The meat is usually eaten smoked, and is so much in demand that grasscutters are hunted in organized drives with spears, dogs, and sometimes fire. It is considered excellent, especially when cooked in soups and stews or barbecued.7 It has been described as resembling venison in flavor, but it is dark like the meat of wild duck.


In the savanna area of West Africa, people have traditionally captured wild grasscutters and raised them at home. As an extension of this, organized grasscutter husbandry has been initiated in West Africa. The animals are provided with marshy, tightly fenced areas with plenty of plant cover. The young are harvested from these areas and raised separately.

Ghanaian researcher Emanuel Asibey, a pioneer of this research, reports success at getting such captive stocks to reproduce. To this end, farmers are provided with breeding boxes and foundation grass cutter colonies. They are taught how to rear and feed the animals for home consumption or for cash income. Basically, the farmers make available large sheds where the animals can move freely. To prevent escape, the walls may be reinforced with cement plaster. The farmers also provide piles of grass, sugarcane, and other foods. A grasscutter reportedly takes about a month to adjust to such confinement. High mortality can occur in this period. The average weight of a mature, home-raised grasscutter is 4-7 kg. The average killing-out (dressed carcass) is 64 percent.8

The Wildlife Domestication Unit of Ibadan University in Nigeria, another pioneer of rodent domestication, has also reported the potential of domesticated grasscutter colonies.9

Research on grasscutter breeding, husbandry, and feeding is similarly being implemented by the Ministry for Rural Development in Benin and at the Lacena in Ivory Coast (see Research Contacts).


The demand for grasscutter meat is so large that it is not being met. Markets for it already exist over much of Africa,


Grasscutters can devastate such crops as rice, sugarcane, soybeans, peanuts, yams, cassava, sweet potatoes, oil-palm seedlings, maize, young rubber, sorghum, and wheat. Therefore, as with most rodents, they should be reared only in areas where they already exist.

In past years, captive animals in Benin have suffered fatal Clostridium infections during September and October. In 1986, a broad-spectrum antibiotic was given with outstanding results. During this season, the animals also suffered from ascarid worms, which were also successfully treated with standard drugs.10


Research is needed in the following areas:

- Digestive physiology, feeding habits, feed preferences, feed conversion and growth rate;

- Diseases (pathogens and parasites);

- Captive breeding and management (growth rates, space requirements, feed needs, etc);

- Performance under different environments;

- Productivity; and

- Basic biology (for example, chromosome type, reproductive physiology, and social behavior both in its wild state and under controlled conditions).

Moreover, specimens should be gathered from different regions for comparative evaluation. A particular need is to select and breed docile specimens because today, even after several generations in captivity, the animal must still be handled with caution.

Although domestication of the grasscutter is encouraged, wild populations might also be managed to maximize and sustain production through habitat manipulation.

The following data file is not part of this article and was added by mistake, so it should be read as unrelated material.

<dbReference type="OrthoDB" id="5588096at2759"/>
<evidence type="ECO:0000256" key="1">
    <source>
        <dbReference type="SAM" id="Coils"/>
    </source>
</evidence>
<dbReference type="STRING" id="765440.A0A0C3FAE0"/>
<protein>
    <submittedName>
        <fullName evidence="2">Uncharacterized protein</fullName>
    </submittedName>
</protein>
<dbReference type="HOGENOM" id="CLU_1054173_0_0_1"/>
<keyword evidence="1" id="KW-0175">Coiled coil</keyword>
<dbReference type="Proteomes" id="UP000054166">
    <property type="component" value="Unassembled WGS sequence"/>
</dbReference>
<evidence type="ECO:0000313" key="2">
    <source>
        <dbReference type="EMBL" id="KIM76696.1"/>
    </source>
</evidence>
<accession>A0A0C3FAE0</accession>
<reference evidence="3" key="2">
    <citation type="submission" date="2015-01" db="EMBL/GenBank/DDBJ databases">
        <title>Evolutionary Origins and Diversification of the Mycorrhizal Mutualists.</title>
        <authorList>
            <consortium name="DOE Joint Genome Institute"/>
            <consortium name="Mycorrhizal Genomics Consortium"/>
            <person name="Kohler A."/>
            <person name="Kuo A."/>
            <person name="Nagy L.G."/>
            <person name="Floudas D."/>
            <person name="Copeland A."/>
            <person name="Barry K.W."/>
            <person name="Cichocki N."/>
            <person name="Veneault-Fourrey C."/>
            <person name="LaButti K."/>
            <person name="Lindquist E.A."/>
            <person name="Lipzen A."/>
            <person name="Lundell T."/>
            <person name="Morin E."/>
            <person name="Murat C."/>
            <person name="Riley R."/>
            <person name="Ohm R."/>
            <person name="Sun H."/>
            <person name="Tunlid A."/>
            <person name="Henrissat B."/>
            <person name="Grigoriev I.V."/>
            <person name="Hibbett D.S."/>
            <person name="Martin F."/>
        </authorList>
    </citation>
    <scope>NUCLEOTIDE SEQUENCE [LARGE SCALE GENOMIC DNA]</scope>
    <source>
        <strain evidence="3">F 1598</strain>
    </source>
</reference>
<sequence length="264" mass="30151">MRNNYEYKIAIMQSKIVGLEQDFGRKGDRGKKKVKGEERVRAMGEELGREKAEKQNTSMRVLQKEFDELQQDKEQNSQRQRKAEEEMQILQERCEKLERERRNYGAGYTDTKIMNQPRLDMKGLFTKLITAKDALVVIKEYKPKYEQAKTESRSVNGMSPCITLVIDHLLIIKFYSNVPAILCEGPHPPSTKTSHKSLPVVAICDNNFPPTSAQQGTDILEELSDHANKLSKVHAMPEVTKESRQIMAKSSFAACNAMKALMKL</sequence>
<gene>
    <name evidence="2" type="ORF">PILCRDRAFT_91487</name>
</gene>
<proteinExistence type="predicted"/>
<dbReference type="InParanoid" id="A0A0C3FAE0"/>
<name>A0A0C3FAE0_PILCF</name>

20 Guinea Pig[edit | edit source]


Guinea pigs (Cavia porcellus) are promising microlivestock because they require little capital or labor; provide an inexpensive, readily available, palatable meat; have no odor, and are suitable for keeping indoors. In the highlands of the Andes, many Indians raise them to supplement diets based on grains and vegetables. Families eat them mostly on special occasions such as weddings and first communions, or they sell them to restaurants or peddle them in village markets.

The low cost of these small animals makes them available even to many landless peasants. For both the small farmer and apartment dweller, the guinea pig is a possible food reserve. It converts kitchen scraps and marginal wastelands into meat. According to estimates, 20 females and 2 males may produce enough meat year-round to provide an adequate meat diet for a family of 6.2

Since husbandry practices are simple and cheap, the guinea pig is an excellent source of supplementary income. An FAO study at Ibarra, Ecuador, showed that on small mountain farms the guinea pig provided more profit than either pigs or dairy cows, partly because its meat fetched high prices.

Although domesticated guinea pigs are mainly a food resource of Latin America, their use has also spread to parts of Africa and Asia. They are raised, for instance, in Nigeria, Cameroon, Ghana, Sierra Leone, Togo, and Zaire. In southern Nigeria, at least 10 percent of all households raise guinea pigs for food, with colonies of up to 30 animals per household. Guinea pigs are also raised in small cages or cardboard boxes by small farmers in the Philippines.3

The feeding efficiency is high: studies have shown that it takes between 3.2 and 5.7 kg of forage to produce 1 kg of growth. This makes guinea pigs more efficient than most farm mammals.

Guinea pigs seem especially adapted to the climate and forages of high-altitude zones, but the fact that they are being raised in Central and West Africa indicates that they are also adapted to the lowland tropics.





Guinea pigs have stocky bodies, fairly short hind legs, and short, unfurred ears. Adults can weigh up to 2 kg, but an average-sized specimen is about 0.5 kg. They are 20-40 cm long (average 28 cm) and have no tail. In domesticated forms, the pelage may be smooth or coarse, short or long, and in some types the hairs form rosettes.4 Domesticated types come in colors ranging from white to dark brown, as well as piebald.5